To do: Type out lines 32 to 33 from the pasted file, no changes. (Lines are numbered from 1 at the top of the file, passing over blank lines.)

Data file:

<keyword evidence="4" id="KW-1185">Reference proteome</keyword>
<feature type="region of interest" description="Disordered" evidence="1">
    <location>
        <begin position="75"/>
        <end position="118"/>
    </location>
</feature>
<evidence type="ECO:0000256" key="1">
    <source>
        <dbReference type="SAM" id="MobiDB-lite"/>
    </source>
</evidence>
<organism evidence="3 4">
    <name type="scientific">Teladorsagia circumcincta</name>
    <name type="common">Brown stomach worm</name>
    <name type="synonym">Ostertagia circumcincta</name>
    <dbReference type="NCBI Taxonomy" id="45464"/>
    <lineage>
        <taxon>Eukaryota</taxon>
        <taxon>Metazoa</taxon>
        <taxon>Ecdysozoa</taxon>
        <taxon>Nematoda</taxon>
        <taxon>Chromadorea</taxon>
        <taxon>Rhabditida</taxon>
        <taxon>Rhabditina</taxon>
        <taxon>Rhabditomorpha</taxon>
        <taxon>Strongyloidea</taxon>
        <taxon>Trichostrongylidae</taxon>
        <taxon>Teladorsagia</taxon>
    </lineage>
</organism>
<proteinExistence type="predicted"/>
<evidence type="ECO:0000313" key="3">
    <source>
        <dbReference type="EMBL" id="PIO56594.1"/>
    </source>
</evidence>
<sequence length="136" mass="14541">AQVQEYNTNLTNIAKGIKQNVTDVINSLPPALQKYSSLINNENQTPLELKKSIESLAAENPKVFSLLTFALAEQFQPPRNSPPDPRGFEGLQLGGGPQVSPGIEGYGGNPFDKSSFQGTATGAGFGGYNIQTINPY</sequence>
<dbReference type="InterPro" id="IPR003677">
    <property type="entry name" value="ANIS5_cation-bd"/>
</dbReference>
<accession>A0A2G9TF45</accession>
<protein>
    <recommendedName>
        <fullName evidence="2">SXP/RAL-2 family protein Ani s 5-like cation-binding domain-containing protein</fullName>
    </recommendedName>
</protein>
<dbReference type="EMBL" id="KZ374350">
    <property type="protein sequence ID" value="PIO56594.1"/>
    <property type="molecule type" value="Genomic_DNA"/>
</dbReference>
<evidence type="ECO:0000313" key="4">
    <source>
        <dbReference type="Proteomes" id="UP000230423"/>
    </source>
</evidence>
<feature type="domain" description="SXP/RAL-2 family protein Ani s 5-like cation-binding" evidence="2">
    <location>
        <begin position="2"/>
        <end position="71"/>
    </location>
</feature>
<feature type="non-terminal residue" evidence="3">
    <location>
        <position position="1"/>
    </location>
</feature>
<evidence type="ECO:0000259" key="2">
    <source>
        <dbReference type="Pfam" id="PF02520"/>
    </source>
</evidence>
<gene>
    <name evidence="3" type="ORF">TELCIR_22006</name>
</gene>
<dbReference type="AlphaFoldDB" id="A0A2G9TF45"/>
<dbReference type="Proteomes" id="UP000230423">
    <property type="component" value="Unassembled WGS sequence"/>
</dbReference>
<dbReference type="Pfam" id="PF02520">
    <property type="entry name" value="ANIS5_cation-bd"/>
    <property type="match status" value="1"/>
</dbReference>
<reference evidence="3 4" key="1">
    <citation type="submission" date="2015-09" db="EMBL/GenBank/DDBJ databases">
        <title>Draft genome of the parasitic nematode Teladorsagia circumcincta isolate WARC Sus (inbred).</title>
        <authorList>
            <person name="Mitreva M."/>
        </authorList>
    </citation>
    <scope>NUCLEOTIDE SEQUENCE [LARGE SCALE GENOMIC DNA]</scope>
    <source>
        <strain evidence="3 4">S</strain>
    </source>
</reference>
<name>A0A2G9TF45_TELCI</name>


<proteinExistence type="predicted"/>
<evidence type="ECO:0000313" key="3">